“So, um, I just wanted to say,” I say, looking at my surgeon. “So, um, when the oncologist said last week that the cancer was in my lungs now, I didn’t really need to know that and, you know, I already knew, because you said, that it had spread and…well I was wondering, in future could you tell my parents any details of if it’s spread. And then they can decide what to say to me.”
A pause. She looks confused. And so pretty and stylish in her turquoise crochet top and black knee high boots and black pencil skirt.
“So are you saying you don’t want to know these biopsy results?” She says, looking at me.
“Well I’m taking the pills and I had the injection and…is it very bad?” I say.
“Well, it’s a ductal carcinoma on the left side,” she says. “So it’s the same as your first tumour. So it’s what I was expecting. It doesn’t change the treatment. And your plastic surgeon wanted to know what was going on with you, and I’m not recommending any surgery at present.”
“I’d like a nice new boob on my left side,” I say.
“Well let’s see how the tumour responds to the hormone treatment,” she says.
“So, I’ve got a boyfriend now,” I say. “And he’s going off to university in September and…” She looks surprised, and not in a good way.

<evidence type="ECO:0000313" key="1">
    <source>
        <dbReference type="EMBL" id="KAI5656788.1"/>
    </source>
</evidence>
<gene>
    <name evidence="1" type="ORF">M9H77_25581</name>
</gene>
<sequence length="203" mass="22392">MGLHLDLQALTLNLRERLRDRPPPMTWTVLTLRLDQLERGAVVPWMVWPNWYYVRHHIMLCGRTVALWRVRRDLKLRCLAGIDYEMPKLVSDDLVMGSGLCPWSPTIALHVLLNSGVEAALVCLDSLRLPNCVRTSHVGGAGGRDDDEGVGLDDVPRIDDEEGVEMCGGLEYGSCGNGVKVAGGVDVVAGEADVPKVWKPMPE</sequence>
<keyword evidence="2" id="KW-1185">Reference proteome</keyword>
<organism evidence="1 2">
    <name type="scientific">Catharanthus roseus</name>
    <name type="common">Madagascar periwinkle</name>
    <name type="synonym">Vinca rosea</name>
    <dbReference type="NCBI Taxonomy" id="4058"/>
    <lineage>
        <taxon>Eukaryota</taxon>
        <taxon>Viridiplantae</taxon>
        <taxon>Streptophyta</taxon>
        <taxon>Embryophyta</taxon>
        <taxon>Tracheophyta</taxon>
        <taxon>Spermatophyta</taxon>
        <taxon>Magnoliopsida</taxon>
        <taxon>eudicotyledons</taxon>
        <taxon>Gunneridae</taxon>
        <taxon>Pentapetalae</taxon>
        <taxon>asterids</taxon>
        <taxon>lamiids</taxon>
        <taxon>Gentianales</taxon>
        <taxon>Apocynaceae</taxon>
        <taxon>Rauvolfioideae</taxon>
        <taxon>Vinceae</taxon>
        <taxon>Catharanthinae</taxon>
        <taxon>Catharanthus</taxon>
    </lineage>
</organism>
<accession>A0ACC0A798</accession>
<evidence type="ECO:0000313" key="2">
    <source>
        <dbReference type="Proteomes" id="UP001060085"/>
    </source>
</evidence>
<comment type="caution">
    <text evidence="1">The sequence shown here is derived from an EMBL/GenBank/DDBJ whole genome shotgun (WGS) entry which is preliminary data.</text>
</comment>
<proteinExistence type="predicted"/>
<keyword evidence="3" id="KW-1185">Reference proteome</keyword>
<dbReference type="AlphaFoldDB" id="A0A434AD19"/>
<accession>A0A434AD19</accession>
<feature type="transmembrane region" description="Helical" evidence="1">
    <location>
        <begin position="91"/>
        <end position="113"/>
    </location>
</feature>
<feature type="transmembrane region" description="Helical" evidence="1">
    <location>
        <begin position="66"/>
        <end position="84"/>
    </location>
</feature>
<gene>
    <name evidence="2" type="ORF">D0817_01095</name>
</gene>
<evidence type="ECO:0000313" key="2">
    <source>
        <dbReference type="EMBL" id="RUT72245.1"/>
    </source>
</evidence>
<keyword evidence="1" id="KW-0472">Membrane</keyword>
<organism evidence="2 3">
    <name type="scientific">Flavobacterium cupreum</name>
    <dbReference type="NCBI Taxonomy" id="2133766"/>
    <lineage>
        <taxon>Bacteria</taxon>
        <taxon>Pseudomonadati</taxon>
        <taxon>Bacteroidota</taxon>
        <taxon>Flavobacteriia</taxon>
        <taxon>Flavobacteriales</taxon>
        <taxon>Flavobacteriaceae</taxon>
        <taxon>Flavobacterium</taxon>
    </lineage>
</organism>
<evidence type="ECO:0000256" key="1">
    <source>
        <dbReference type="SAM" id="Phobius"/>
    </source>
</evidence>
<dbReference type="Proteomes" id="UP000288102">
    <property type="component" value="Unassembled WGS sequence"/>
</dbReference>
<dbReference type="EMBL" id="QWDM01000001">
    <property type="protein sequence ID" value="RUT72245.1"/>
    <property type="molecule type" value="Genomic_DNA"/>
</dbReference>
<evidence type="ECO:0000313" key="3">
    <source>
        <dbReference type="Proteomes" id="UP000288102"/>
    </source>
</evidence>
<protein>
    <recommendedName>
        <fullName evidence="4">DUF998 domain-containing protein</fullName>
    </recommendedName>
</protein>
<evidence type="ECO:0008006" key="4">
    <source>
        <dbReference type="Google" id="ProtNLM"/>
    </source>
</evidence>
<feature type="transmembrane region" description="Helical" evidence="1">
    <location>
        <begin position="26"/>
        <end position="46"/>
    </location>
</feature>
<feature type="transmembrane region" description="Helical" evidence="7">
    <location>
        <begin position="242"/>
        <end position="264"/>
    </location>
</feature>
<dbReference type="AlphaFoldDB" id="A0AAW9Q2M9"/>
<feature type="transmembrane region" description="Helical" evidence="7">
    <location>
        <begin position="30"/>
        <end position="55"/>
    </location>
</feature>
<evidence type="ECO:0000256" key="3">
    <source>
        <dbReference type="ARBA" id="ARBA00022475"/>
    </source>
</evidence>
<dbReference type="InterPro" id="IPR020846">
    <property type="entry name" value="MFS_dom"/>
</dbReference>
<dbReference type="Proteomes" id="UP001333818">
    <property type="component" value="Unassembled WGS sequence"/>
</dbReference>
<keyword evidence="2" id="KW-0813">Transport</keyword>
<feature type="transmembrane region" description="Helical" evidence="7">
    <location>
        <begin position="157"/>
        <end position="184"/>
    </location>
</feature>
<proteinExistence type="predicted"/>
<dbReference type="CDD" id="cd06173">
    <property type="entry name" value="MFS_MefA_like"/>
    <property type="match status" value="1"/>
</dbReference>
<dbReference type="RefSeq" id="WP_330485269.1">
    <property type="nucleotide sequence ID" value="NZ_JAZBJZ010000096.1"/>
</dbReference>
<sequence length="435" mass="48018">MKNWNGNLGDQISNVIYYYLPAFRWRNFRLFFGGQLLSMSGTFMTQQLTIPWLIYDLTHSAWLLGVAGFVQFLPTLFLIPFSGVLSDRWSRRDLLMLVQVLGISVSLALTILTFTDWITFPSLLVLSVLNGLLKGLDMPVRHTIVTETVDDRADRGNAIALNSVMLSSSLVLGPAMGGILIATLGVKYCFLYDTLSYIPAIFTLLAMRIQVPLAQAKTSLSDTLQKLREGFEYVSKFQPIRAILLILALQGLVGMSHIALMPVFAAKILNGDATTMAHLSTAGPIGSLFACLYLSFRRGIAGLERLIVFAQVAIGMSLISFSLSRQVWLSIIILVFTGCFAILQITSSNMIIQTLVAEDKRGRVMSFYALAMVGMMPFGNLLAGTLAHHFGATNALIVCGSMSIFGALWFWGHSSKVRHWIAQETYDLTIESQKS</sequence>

“Oh,” I say. “He’s thirty four, not eighteen. But he’s going to university now, in September. And I would really like to have the summer with him, and leave any surgery till September.”
“That sounds very sensible,” she says. “Let’s see how your cancer responds to the hormone treatment and then…”
“How will you measure that?” Mum says.
“By more scans – for the lungs – and by feeling the tumour,” she says. “It’s not going to be an immediate response.”
“And what about the lymph nodes?” Mum says. She looks at Dad “darling, take Tanya out now.”
“Come on, Tanya,” Dad says.
“I’ll find you a room to wait in,” the breast care nurse says.
Waiting with Dad in the special room. Mum is taking ages. There are catalogues for post-mastectomy underwear. The models all have grey hair and wrinkles.
“Why is it taking so long?” I say.
“I don’t know,” Dad says.
Time passes. Twenty minutes pass. Wandering out into the corridor, there is Mum at last.
“What took you so long?” I say, throwing my arms round Mum.
Mum smiles. “She wants to know why you’re coping so well, why you seem so calm.”
“Did you tell her that it’s just my mental disorder?” I say.
“I said let’s see how you’re coping in about four months,” Mum says.
My mood will probably have dropped by then and everything will seem quite different…
(Attached photo of the fluffy monster)
*2014. By Tess Gerritsen. Crime novel.